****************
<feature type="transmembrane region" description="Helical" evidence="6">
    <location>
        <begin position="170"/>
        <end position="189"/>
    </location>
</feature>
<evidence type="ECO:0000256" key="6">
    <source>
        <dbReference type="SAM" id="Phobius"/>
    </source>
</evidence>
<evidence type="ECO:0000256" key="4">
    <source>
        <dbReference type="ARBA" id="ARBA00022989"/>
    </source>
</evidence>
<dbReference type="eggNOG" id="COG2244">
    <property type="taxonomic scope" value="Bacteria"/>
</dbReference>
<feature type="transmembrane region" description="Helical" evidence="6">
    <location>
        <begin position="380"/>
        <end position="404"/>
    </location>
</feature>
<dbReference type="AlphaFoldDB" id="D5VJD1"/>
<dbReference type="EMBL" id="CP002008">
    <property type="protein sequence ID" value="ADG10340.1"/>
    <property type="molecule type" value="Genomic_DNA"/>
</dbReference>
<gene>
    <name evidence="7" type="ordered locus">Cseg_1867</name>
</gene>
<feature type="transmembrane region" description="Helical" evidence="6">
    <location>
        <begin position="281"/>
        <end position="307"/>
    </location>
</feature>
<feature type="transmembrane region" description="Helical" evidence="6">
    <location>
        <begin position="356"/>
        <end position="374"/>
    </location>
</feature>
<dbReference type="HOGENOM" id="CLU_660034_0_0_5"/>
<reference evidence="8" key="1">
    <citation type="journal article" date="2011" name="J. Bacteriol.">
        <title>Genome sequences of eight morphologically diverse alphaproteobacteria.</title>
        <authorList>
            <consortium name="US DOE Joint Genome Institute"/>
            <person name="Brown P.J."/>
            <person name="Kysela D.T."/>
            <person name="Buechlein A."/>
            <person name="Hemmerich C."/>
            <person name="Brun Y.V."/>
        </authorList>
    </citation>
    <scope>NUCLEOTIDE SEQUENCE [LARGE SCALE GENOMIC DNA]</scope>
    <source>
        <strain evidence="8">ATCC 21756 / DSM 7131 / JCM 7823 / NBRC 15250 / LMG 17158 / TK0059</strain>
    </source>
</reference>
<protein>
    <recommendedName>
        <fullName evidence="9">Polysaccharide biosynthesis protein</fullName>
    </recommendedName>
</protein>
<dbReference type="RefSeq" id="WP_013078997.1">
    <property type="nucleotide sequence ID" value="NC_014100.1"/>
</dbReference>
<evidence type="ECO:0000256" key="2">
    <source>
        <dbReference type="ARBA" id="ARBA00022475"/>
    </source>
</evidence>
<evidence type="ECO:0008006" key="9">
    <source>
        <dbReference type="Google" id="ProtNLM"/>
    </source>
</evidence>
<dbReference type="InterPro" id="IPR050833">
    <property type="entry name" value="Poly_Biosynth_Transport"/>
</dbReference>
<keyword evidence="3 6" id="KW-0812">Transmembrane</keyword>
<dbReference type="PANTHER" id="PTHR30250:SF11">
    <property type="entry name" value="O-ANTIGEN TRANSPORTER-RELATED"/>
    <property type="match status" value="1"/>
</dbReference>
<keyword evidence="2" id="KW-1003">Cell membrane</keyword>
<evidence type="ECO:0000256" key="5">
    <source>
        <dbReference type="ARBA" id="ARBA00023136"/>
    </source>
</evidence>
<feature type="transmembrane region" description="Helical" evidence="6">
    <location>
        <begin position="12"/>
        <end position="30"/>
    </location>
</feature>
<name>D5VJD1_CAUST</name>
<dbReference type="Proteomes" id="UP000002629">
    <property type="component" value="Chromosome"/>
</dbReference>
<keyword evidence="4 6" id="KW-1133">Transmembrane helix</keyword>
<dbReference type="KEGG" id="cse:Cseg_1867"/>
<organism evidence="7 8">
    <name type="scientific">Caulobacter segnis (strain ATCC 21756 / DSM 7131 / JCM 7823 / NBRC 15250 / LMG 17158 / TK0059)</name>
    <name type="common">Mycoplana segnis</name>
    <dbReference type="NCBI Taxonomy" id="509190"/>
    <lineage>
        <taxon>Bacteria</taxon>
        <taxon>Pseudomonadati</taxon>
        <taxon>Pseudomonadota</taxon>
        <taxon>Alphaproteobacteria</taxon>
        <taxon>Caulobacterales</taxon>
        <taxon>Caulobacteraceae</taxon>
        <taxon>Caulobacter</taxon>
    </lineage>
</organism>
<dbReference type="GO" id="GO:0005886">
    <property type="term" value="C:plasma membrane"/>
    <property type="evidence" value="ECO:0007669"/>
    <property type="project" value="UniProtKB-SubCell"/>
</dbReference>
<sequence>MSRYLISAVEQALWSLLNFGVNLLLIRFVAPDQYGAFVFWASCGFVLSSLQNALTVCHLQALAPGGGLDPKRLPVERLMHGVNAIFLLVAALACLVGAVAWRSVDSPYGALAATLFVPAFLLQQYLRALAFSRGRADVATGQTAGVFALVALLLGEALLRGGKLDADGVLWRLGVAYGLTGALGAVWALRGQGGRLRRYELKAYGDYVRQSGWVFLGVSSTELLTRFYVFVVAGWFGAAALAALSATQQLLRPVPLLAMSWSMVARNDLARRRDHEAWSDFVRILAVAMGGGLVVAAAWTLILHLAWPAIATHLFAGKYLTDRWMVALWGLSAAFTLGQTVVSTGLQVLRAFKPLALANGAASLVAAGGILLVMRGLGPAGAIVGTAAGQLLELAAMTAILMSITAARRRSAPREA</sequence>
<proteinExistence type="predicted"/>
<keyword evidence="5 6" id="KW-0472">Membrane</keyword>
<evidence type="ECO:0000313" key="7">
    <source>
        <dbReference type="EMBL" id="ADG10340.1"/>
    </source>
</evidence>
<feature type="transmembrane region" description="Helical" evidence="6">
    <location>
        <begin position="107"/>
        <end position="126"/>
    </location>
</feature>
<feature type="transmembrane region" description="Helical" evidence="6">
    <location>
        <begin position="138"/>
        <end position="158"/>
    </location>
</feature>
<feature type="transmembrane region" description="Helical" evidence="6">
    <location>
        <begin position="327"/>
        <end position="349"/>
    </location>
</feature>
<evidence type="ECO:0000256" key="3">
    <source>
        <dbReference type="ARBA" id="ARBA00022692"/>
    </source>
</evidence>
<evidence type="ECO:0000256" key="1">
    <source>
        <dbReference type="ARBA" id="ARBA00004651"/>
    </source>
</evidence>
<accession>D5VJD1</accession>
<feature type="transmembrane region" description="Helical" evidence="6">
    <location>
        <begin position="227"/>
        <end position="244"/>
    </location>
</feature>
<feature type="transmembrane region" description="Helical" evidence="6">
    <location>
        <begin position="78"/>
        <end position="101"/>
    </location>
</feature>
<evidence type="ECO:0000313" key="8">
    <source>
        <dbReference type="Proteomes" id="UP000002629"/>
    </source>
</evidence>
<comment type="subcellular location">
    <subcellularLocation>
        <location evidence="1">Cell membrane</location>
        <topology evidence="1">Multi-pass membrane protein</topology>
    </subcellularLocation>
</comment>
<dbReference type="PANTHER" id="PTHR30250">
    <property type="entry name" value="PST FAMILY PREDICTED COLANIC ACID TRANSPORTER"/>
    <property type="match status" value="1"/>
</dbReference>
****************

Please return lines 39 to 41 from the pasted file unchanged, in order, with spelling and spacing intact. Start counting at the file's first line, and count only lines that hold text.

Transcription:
</feature>
<feature type="transmembrane region" description="Helical" evidence="6">
    <location>